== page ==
14. Progress to Humanness

14.6 Patriotism versus Nationalism

In France, the right of the soil (jus soli) was a feal heritage: all serfs born on an estate remained bound to it for life. Louis XIV reinforced this tendency. His insatiability ended with a French military discomfiture that exacerbated the nationalism of the country, which generated the French revolution. Napoleon wanted to legalize this right of the soil into a text, the Code Napoleon, so that nobody could escape conscription (40 months). He was disavowed in 1803 and the right of the blood (jus sanguinis) was instated, apparently to discard undesirable elements of the population as pointed out by the national anthem: “That an impure blood drenches our fields”. The hatred of the Jew was very strong in those days in France. The right of the soil was reinstated in 1889, which led the government of Pétain, during W.W.II, to denaturalize 15154 Jews, most of them immediately deported.

The French’ 1789 proclamation “Vive la Nation” rapidly became a source of legends, myths and misunderstandings in the political culture of the surrounding European countries. The laic stance and excesses of the French Revolution, which planted in front of village churches “trees of Reason” to worship, which persecuted priests, nuns and Jews, which destroyed wantonly the Christian heritage of the nation and of conquered neighboring nations, which subordinated the individual destinies of the people to that of the nation, which eagerly exported the nationalist revolution to neighboring lands, which imprisoned the pope, were perceived by Schiller and Goethe as foreign to the European cultural history. Schiller observed in 1797 that the German Reich and the German nation are two different entities. The majesty of the people never crowned the head of its rulers and is indifferent to the political fate of the State. According to Goethe and Schiller, there exist for all nations a State Policy and a Spiritual History. Patriotism, the love of one’s country, one’s home, one’s tongue, one’s history is a living sentiment that signifies an emotional and conscious alliance with the people who participate in the same historical fate.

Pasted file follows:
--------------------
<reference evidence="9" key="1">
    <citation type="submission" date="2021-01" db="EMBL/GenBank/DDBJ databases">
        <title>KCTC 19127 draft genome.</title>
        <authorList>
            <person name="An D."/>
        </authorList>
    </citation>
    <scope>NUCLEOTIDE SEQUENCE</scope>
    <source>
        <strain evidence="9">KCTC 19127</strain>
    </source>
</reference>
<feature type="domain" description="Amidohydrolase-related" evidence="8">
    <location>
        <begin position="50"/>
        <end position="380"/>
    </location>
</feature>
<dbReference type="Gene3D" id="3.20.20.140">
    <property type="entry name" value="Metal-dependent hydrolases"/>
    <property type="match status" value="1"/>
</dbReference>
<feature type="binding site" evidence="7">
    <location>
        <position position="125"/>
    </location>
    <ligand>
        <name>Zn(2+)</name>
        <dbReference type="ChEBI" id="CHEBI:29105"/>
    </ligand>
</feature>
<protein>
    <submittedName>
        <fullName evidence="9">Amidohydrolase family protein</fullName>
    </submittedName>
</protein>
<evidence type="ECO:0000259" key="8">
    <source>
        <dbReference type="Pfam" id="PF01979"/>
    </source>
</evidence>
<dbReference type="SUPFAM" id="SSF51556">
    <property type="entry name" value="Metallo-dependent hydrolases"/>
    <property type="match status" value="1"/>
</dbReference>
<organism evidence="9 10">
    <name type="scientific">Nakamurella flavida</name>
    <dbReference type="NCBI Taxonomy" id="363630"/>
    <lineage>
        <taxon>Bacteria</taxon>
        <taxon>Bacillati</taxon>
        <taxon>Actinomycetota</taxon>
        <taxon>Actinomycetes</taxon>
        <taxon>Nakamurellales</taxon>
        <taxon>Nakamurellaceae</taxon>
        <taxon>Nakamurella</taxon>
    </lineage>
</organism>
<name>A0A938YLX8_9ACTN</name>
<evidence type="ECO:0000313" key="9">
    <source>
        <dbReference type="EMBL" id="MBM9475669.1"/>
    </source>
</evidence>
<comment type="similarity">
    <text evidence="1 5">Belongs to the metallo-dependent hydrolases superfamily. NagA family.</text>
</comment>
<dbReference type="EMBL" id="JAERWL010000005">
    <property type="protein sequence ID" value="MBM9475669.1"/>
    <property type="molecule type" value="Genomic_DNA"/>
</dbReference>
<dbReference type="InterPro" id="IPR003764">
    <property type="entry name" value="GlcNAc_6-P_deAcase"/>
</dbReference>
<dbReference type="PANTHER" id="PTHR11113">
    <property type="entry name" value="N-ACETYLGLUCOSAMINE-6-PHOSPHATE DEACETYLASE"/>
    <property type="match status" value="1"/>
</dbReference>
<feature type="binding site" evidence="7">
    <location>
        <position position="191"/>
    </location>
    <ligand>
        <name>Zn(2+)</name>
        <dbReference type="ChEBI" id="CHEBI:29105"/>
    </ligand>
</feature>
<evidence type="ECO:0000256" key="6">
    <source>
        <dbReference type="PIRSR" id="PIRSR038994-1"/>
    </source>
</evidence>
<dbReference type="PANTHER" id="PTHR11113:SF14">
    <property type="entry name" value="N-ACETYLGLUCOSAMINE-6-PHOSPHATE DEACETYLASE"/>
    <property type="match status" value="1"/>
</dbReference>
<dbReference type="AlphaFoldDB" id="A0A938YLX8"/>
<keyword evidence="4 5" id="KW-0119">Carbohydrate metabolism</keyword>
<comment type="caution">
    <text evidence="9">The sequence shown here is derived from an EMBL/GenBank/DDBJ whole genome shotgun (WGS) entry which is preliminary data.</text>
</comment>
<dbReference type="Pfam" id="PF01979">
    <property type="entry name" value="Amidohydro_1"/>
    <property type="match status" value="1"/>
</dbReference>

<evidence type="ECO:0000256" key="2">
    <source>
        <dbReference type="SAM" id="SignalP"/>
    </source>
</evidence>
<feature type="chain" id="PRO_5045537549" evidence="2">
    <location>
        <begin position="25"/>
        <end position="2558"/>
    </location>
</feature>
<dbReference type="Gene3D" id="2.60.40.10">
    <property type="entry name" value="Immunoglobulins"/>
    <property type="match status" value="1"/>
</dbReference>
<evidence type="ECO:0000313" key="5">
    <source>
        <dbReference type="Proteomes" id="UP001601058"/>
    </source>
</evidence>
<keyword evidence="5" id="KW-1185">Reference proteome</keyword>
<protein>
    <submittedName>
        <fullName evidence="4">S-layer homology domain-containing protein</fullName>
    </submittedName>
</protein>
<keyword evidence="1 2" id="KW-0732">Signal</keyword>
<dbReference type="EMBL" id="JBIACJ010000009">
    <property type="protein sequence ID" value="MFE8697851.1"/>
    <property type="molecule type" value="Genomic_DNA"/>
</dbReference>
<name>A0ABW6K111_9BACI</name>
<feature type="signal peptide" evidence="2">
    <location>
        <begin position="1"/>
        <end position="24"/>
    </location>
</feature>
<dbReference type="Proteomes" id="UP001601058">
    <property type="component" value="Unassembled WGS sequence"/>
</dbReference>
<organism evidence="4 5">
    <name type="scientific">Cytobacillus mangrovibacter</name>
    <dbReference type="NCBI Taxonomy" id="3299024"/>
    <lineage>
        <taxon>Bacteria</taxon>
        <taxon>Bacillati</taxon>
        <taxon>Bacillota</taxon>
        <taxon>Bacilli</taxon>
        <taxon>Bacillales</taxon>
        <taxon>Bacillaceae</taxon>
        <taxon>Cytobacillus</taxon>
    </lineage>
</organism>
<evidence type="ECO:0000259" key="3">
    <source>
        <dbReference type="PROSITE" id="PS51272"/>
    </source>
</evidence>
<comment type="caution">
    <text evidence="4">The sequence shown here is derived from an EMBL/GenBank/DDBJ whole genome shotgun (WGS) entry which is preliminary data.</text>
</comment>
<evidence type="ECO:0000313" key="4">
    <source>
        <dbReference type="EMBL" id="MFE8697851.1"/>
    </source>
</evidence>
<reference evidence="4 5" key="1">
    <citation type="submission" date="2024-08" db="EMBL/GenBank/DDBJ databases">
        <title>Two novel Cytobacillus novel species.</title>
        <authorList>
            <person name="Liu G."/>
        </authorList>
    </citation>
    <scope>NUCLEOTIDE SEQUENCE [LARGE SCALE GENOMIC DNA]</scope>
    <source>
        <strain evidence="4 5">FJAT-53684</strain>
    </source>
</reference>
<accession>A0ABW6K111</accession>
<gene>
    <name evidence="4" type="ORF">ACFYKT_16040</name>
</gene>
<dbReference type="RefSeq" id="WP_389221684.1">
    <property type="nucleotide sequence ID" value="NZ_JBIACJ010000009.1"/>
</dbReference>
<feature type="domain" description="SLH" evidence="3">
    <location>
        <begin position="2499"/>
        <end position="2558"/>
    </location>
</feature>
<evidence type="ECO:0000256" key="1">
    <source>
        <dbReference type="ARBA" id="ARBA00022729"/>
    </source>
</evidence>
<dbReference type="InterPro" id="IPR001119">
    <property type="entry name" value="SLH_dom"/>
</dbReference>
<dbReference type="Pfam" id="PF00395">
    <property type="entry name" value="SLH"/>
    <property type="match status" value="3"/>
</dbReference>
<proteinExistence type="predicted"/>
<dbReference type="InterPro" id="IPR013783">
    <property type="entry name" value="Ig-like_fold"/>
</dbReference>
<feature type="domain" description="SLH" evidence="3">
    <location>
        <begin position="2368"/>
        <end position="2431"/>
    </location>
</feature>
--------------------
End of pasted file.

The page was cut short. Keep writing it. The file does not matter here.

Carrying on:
Patriotism is humane, natural and entails the comprehension for other patriotisms, for people of other nations. Nationalism is a sickly, exasperated and exacerbated stultifying sentiment. It appears following national crises or catastrophes, emerges from a complex of inferiority, of tiresome and wearisome experiences, of remembrance of submissions or dependencies, leads to hatred of the foreigner and ends up into inhumane and suicidal chauvinism.

I give thereof two examples. After the return of the Jews from exile in Babylon, the leadership of the country fell into the hands of the rabid fanatic paranoiac Esdras who worried about the purity of the blood (Esd 9. 2), which he achieved by drawing a list of the men who had foreign spouses and exiling all these foreign women and children (Esd. 7 to the end of 10). This racist policy must have infuriated the husbands as well as the parents, brothers and sisters of the rejected women, ashamed the humane members of the Jewish community and provoked the lasting hatred of the neighbors of Israel, yet is in line with the biological imperatives of stressed Primates. The second example is Germany humiliated and impoverished at the end of WWI: it choose as leader a fanatic paranoiac, Schikelgruber, who fully embraced the group approach favored by Primate groups under duress. The drama is that the latter case occurred 2,500 years after the first one, which did not serve as an example of what not to do, even if those who imposed on Germany an unendurable humiliation bound to lead to retaliation were duly warned at the table of the negotiations, in 1918, that its consequences would be dramatic.

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